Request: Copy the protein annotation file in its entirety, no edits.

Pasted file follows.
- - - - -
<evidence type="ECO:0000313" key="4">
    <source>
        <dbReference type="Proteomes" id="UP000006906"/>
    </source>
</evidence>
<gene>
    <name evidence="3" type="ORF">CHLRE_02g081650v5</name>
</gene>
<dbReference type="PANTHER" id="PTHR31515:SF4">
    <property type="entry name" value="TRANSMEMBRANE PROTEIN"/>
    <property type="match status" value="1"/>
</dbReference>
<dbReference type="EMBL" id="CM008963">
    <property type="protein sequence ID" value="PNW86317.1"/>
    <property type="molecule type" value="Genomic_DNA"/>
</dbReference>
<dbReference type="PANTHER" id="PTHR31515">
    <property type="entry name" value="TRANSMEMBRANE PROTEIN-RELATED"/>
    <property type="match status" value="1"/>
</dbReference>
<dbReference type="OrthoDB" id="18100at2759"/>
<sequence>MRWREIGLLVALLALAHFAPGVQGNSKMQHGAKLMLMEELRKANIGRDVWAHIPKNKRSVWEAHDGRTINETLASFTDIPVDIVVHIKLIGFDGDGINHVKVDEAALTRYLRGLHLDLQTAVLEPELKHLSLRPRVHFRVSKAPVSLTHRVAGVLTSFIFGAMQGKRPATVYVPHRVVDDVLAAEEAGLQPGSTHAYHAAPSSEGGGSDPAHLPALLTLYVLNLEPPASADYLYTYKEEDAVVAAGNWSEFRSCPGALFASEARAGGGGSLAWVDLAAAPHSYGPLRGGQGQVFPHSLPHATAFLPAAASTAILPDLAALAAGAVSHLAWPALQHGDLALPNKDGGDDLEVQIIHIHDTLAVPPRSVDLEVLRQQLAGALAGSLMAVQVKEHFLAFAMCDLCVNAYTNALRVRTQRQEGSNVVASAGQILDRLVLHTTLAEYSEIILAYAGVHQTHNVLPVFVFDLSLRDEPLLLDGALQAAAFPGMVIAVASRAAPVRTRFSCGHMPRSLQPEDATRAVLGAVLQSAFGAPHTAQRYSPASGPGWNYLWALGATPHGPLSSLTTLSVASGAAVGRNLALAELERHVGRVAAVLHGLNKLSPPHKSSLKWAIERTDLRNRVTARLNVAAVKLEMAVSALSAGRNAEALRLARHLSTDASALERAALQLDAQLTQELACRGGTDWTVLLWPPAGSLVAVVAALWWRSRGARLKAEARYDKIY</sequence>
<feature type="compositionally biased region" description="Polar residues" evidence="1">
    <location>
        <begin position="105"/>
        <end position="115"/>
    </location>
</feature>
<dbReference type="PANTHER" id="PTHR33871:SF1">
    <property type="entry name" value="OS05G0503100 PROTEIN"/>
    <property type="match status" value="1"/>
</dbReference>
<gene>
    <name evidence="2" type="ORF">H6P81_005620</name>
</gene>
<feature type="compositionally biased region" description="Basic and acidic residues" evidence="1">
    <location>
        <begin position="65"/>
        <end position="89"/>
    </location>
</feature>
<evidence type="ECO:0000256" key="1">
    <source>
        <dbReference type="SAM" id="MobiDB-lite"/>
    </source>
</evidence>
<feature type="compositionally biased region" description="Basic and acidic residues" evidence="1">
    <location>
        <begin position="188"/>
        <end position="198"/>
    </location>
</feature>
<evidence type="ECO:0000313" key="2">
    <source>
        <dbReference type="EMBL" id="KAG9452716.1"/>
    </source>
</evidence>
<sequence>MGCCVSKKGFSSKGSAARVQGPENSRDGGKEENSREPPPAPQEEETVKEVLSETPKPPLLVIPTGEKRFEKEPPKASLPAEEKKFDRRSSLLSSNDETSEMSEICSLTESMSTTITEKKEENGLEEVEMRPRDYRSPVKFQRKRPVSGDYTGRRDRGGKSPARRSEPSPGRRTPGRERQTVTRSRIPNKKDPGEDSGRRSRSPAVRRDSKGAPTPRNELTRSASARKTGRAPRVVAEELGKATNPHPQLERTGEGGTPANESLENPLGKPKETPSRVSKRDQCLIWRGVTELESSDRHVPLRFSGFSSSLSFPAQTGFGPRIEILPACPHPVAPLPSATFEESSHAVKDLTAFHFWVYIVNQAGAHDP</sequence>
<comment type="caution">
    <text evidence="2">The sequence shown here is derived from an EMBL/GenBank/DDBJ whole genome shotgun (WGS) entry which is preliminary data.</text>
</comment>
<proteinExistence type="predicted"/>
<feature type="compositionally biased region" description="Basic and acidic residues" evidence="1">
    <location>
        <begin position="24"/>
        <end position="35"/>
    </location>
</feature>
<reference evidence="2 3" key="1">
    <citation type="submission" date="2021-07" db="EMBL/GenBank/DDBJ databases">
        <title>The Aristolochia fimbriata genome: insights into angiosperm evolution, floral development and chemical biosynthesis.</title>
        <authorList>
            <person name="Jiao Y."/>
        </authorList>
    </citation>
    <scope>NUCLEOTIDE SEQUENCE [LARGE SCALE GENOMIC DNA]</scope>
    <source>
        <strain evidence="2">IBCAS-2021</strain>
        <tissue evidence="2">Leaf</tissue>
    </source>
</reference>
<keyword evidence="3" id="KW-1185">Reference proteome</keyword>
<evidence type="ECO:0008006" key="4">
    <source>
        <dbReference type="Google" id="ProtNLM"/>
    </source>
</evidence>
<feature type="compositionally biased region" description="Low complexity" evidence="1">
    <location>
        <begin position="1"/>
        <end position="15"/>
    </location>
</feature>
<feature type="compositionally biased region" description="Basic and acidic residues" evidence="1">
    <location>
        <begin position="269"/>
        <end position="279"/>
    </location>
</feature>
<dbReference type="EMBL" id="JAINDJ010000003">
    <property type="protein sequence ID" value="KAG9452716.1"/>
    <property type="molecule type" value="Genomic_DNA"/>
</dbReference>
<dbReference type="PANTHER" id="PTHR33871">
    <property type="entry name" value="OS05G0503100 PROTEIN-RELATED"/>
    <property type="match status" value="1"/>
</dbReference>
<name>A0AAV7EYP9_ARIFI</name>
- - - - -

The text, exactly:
<evidence type="ECO:0000313" key="4">
    <source>
        <dbReference type="Proteomes" id="UP000006906"/>
    </source>
</evidence>
<gene>
    <name evidence="3" type="ORF">CHLRE_02g081650v5</name>
</gene>
<dbReference type="PANTHER" id="PTHR31515:SF4">
    <property type="entry name" value="TRANSMEMBRANE PROTEIN"/>
    <property type="match status" value="1"/>
</dbReference>
<dbReference type="EMBL" id="CM008963">
    <property type="protein sequence ID" value="PNW86317.1"/>
    <property type="molecule type" value="Genomic_DNA"/>
</dbReference>
<dbReference type="PANTHER" id="PTHR31515">
    <property type="entry name" value="TRANSMEMBRANE PROTEIN-RELATED"/>
    <property type="match status" value="1"/>
</dbReference>
<dbReference type="OrthoDB" id="18100at2759"/>
<sequence>MRWREIGLLVALLALAHFAPGVQGNSKMQHGAKLMLMEELRKANIGRDVWAHIPKNKRSVWEAHDGRTINETLASFTDIPVDIVVHIKLIGFDGDGINHVKVDEAALTRYLRGLHLDLQTAVLEPELKHLSLRPRVHFRVSKAPVSLTHRVAGVLTSFIFGAMQGKRPATVYVPHRVVDDVLAAEEAGLQPGSTHAYHAAPSSEGGGSDPAHLPALLTLYVLNLEPPASADYLYTYKEEDAVVAAGNWSEFRSCPGALFASEARAGGGGSLAWVDLAAAPHSYGPLRGGQGQVFPHSLPHATAFLPAAASTAILPDLAALAAGAVSHLAWPALQHGDLALPNKDGGDDLEVQIIHIHDTLAVPPRSVDLEVLRQQLAGALAGSLMAVQVKEHFLAFAMCDLCVNAYTNALRVRTQRQEGSNVVASAGQILDRLVLHTTLAEYSEIILAYAGVHQTHNVLPVFVFDLSLRDEPLLLDGALQAAAFPGMVIAVASRAAPVRTRFSCGHMPRSLQPEDATRAVLGAVLQSAFGAPHTAQRYSPASGPGWNYLWALGATPHGPLSSLTTLSVASGAAVGRNLALAELERHVGRVAAVLHGLNKLSPPHKSSLKWAIERTDLRNRVTARLNVAAVKLEMAVSALSAGRNAEALRLARHLSTDASALERAALQLDAQLTQELACRGGTDWTVLLWPPAGSLVAVVAALWWRSRGARLKAEARYDKIY</sequence>
<feature type="compositionally biased region" description="Polar residues" evidence="1">
    <location>
        <begin position="105"/>
        <end position="115"/>
    </location>
</feature>
<dbReference type="PANTHER" id="PTHR33871:SF1">
    <property type="entry name" value="OS05G0503100 PROTEIN"/>
    <property type="match status" value="1"/>
</dbReference>
<gene>
    <name evidence="2" type="ORF">H6P81_005620</name>
</gene>
<feature type="compositionally biased region" description="Basic and acidic residues" evidence="1">
    <location>
        <begin position="65"/>
        <end position="89"/>
    </location>
</feature>
<evidence type="ECO:0000256" key="1">
    <source>
        <dbReference type="SAM" id="MobiDB-lite"/>
    </source>
</evidence>
<feature type="compositionally biased region" description="Basic and acidic residues" evidence="1">
    <location>
        <begin position="188"/>
        <end position="198"/>
    </location>
</feature>
<evidence type="ECO:0000313" key="2">
    <source>
        <dbReference type="EMBL" id="KAG9452716.1"/>
    </source>
</evidence>
<sequence>MGCCVSKKGFSSKGSAARVQGPENSRDGGKEENSREPPPAPQEEETVKEVLSETPKPPLLVIPTGEKRFEKEPPKASLPAEEKKFDRRSSLLSSNDETSEMSEICSLTESMSTTITEKKEENGLEEVEMRPRDYRSPVKFQRKRPVSGDYTGRRDRGGKSPARRSEPSPGRRTPGRERQTVTRSRIPNKKDPGEDSGRRSRSPAVRRDSKGAPTPRNELTRSASARKTGRAPRVVAEELGKATNPHPQLERTGEGGTPANESLENPLGKPKETPSRVSKRDQCLIWRGVTELESSDRHVPLRFSGFSSSLSFPAQTGFGPRIEILPACPHPVAPLPSATFEESSHAVKDLTAFHFWVYIVNQAGAHDP</sequence>
<comment type="caution">
    <text evidence="2">The sequence shown here is derived from an EMBL/GenBank/DDBJ whole genome shotgun (WGS) entry which is preliminary data.</text>
</comment>
<proteinExistence type="predicted"/>
<feature type="compositionally biased region" description="Basic and acidic residues" evidence="1">
    <location>
        <begin position="24"/>
        <end position="35"/>
    </location>
</feature>
<reference evidence="2 3" key="1">
    <citation type="submission" date="2021-07" db="EMBL/GenBank/DDBJ databases">
        <title>The Aristolochia fimbriata genome: insights into angiosperm evolution, floral development and chemical biosynthesis.</title>
        <authorList>
            <person name="Jiao Y."/>
        </authorList>
    </citation>
    <scope>NUCLEOTIDE SEQUENCE [LARGE SCALE GENOMIC DNA]</scope>
    <source>
        <strain evidence="2">IBCAS-2021</strain>
        <tissue evidence="2">Leaf</tissue>
    </source>
</reference>
<keyword evidence="3" id="KW-1185">Reference proteome</keyword>
<evidence type="ECO:0008006" key="4">
    <source>
        <dbReference type="Google" id="ProtNLM"/>
    </source>
</evidence>
<feature type="compositionally biased region" description="Low complexity" evidence="1">
    <location>
        <begin position="1"/>
        <end position="15"/>
    </location>
</feature>
<feature type="compositionally biased region" description="Basic and acidic residues" evidence="1">
    <location>
        <begin position="269"/>
        <end position="279"/>
    </location>
</feature>
<dbReference type="EMBL" id="JAINDJ010000003">
    <property type="protein sequence ID" value="KAG9452716.1"/>
    <property type="molecule type" value="Genomic_DNA"/>
</dbReference>
<dbReference type="PANTHER" id="PTHR33871">
    <property type="entry name" value="OS05G0503100 PROTEIN-RELATED"/>
    <property type="match status" value="1"/>
</dbReference>
<name>A0AAV7EYP9_ARIFI</name>